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Automation in the cannabis supply chain

Jul 20, 2022 | Grow Opportunity, Media Partners

This post is presented by our media partner Grow Opportunity
View the full article here.

Helping companies facilitate, ameliorate, and vertically integrate.

As the global markets expand, so too will the need for scalable solutions. Automation is a vital tool needed in order to stay competitive, regardless of the size of the operation.

As licensed producers focus on growing and producing quality products, the cannabis supply chain can sometimes be forgotten. Effective supply chain logistics is critical for ensuring that products are made readily available to retailers and consumers alike. The importance of speed to market and product availability is compounded by the number of licensed producers, which continues to grow and capture greater market share.

Common themes in the industry today surround cost management, remaining flexible and competitive — enabling growth — all while maintaining compliance in a fiercely regulated environment. Introducing automation to help address these concerns is made possible by leveraging technology to simplify processes and increase operational efficiencies. Automation helps businesses react more easily to seasonal spikes while bolstering resilience to changing markets and consumer expectations.

Packaging and labelling

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Packaging and labelling often comprise the most labour-intensive activities in a cannabis operation. Increased complexity occurs by the continued introduction of new SKUs, different packaging formats (i.e., pouches, jars, tubes, cartons), and province-specific labelling requirements. For example, pre-rolls can be created manually, semi-manually with tabletop cone filler, or with fully automated machinery that fill, weigh, and twist each piece.

In-line laser printers, auto-labellers, and tax stamp applicators may also be used, but are typically not interchangeable with different package types (i.e., a pouch labeller may not work on a jar). In the end, a semi-automated solution may be the most flexible and cost-effective process used as a foundation for future automation.

System automation

System automation is another tool used to increase productivity on a production line or in a distribution center. For example, Production Management Systems (PMS) help keep track of each version of a Bill of Material and manage the inventory needed to produce a finished good.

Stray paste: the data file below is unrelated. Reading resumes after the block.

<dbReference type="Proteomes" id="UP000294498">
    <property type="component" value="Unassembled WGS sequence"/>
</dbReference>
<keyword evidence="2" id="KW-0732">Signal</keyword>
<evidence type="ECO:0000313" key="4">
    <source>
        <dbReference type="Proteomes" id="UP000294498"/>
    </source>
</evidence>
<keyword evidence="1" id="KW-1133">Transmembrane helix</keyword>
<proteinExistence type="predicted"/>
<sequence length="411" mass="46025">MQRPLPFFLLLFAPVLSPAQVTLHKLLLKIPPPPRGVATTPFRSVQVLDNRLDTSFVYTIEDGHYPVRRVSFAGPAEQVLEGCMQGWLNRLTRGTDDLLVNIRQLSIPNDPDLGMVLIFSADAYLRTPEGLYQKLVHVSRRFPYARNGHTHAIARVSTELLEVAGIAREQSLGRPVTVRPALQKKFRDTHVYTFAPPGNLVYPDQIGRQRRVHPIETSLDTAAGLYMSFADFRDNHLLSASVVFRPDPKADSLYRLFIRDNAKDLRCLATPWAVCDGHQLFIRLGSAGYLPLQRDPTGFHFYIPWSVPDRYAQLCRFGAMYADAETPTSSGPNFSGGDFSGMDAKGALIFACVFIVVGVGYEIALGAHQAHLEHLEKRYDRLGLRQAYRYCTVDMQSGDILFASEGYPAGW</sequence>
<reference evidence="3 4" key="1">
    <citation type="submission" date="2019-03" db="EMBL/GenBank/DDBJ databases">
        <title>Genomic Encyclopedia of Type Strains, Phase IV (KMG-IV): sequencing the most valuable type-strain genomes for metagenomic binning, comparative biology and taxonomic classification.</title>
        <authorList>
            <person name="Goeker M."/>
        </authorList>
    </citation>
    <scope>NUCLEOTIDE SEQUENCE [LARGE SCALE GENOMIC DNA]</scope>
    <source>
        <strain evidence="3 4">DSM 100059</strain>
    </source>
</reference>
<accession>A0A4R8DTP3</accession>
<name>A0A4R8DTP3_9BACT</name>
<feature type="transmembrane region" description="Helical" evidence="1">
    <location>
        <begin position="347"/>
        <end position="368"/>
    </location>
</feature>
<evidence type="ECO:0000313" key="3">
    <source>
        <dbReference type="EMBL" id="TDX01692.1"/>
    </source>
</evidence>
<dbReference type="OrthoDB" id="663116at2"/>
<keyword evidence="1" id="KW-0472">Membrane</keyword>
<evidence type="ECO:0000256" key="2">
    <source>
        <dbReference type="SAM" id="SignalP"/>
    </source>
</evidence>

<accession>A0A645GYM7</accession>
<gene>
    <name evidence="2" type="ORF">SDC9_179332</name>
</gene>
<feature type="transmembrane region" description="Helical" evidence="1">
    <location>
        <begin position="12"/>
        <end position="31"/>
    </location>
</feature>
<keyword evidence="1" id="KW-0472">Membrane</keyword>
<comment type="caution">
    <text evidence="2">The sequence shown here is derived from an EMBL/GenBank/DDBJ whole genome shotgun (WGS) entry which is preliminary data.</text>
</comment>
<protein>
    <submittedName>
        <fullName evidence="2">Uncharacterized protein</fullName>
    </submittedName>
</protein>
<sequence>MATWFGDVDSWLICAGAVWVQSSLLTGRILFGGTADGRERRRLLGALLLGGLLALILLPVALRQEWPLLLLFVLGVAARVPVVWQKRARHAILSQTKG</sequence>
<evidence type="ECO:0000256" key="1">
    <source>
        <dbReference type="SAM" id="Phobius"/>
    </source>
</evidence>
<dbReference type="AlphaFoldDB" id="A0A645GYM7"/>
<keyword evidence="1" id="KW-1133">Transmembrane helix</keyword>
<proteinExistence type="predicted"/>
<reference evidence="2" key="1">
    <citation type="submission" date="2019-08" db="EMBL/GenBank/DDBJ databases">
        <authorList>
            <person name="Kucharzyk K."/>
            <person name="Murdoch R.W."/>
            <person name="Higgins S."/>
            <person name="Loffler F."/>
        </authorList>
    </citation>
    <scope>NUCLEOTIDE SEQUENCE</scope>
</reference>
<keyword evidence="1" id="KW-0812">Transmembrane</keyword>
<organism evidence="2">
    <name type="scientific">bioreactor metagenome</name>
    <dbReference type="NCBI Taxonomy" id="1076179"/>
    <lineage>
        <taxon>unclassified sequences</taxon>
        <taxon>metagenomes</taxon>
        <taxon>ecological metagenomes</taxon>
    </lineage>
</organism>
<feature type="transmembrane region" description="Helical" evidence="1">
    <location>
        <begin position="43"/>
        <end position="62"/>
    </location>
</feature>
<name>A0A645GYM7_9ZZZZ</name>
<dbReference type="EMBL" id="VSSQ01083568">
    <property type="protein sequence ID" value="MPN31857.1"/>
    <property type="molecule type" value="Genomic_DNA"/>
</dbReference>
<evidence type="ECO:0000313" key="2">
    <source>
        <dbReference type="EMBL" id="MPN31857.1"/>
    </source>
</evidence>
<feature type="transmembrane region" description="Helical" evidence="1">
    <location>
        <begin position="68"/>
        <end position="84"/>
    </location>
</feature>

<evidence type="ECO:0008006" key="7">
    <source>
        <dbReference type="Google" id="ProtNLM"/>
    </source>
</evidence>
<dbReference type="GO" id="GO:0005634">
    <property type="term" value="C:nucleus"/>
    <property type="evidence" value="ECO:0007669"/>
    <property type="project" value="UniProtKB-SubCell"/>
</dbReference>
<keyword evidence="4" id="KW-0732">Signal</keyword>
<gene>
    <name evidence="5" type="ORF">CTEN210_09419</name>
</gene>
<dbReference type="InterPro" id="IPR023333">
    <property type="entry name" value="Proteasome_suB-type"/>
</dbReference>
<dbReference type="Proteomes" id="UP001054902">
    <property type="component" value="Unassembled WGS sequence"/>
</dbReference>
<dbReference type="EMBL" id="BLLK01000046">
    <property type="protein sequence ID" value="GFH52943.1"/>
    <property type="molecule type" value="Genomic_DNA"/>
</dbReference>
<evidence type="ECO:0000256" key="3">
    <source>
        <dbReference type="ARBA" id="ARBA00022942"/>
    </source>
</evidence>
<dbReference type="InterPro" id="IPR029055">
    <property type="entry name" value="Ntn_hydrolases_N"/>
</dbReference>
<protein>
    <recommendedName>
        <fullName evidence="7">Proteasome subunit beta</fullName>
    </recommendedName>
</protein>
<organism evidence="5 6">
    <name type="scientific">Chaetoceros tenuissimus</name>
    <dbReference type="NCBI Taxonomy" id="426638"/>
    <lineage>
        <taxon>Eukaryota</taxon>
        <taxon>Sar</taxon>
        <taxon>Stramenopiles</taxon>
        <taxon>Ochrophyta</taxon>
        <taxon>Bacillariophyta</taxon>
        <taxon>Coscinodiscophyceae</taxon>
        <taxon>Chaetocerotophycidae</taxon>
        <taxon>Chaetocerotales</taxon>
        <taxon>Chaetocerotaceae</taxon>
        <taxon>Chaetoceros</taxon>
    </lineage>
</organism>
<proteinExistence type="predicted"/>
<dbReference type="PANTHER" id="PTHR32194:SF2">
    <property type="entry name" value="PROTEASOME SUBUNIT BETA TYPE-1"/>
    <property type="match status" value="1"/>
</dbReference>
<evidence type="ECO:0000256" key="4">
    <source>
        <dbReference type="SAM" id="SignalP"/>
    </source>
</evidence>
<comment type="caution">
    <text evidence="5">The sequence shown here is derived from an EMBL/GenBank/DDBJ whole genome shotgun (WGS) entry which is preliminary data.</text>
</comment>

PMS also tracks labour and productivity standards by job and can help to group similar orders together on a production line — significantly reducing the number of changeovers and downtime. Material management, including ordering, can also be automated to avoid running out of packaging or labels needed for order completion.

In a distribution centre, Warehouse Management Systems (WMS) track and manage receiving, inventory, order fulfillment, and shipping activities. WMS provide full control and traceability through scanning, making it easier to optimize capacity and labour to increase throughput.

Built-in reporting capabilities enables users to track key metrics and facilitates the completion of Health Canada’s monthly reporting requirements. Through this integrated system, quality management tools track product damages and automatically prevent items from being shipped in the event of a recall. The combination of these systems eliminates the need for manual data entry, mitigates human error, and leads to increased accuracy.

Applicable automation solutions

Lastly, it’s important to address the cost of automation as it’s often seen as a potential barrier. Traditional automation, whether equipment or technical systems, requires a high upfront investment to get started and a large throughput volume to achieve a favourable return on investment.

However, with advances in technology in the last decade, there are many new options available that are designed to meet the needs of craft, micro, as well as larger producers. One new pricing model called “automation as a service” requires little to no upfront cost and is instead replaced with a monthly or per unit fee that converts capital costs into operational costs.

This method also allows producers to add automation during peak times of the year and only pay for when it is used. Other technologies are more modular and scalable, which allows for expansion as needed; there truly is a solution available for everyone’s needs and budget.

After examining short- and long-term goals of an operation, the consideration of applicable automation solutions is certainly worthy of exploration. Being proactive and prepared to face new challenges is key to the success of each producer, and the industry as a whole.

As the global markets expand, so too will the need for scalable solutions. Automation is a vital tool needed in order to stay competitive, regardless of the size of the operation.

Kevin Budhoo has more than 10 years of experience in supply chain management and warehouse solutions design. He has designed and implemented solutions across several verticals, including CPG, retail, and automotive. He has spent the last four years with Metro Green Logistics solely focused on the Canadian cannabis industry.

This post was originally published by our media partner here.

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